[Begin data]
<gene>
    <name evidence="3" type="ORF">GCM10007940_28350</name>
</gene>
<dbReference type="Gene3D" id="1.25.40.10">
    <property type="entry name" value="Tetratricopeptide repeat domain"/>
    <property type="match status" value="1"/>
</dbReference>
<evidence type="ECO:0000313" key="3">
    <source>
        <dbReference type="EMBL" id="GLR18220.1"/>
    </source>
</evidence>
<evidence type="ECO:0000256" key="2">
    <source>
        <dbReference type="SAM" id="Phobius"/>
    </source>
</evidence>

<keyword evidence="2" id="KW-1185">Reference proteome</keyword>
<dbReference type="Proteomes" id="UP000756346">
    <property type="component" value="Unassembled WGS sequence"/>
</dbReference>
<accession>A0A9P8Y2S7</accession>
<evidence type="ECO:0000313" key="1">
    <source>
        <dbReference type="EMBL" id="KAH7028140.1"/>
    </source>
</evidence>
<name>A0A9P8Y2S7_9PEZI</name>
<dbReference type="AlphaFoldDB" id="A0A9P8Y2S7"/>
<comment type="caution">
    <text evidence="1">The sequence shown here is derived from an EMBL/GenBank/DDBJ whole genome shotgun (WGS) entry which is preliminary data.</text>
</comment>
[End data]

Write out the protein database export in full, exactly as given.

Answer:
<gene>
    <name evidence="3" type="ORF">GCM10007940_28350</name>
</gene>
<dbReference type="Gene3D" id="1.25.40.10">
    <property type="entry name" value="Tetratricopeptide repeat domain"/>
    <property type="match status" value="1"/>
</dbReference>
<evidence type="ECO:0000313" key="3">
    <source>
        <dbReference type="EMBL" id="GLR18220.1"/>
    </source>
</evidence>
<evidence type="ECO:0000256" key="2">
    <source>
        <dbReference type="SAM" id="Phobius"/>
    </source>
</evidence>

<keyword evidence="2" id="KW-1185">Reference proteome</keyword>
<dbReference type="Proteomes" id="UP000756346">
    <property type="component" value="Unassembled WGS sequence"/>
</dbReference>
<accession>A0A9P8Y2S7</accession>
<evidence type="ECO:0000313" key="1">
    <source>
        <dbReference type="EMBL" id="KAH7028140.1"/>
    </source>
</evidence>
<name>A0A9P8Y2S7_9PEZI</name>
<dbReference type="AlphaFoldDB" id="A0A9P8Y2S7"/>
<comment type="caution">
    <text evidence="1">The sequence shown here is derived from an EMBL/GenBank/DDBJ whole genome shotgun (WGS) entry which is preliminary data.</text>
</comment>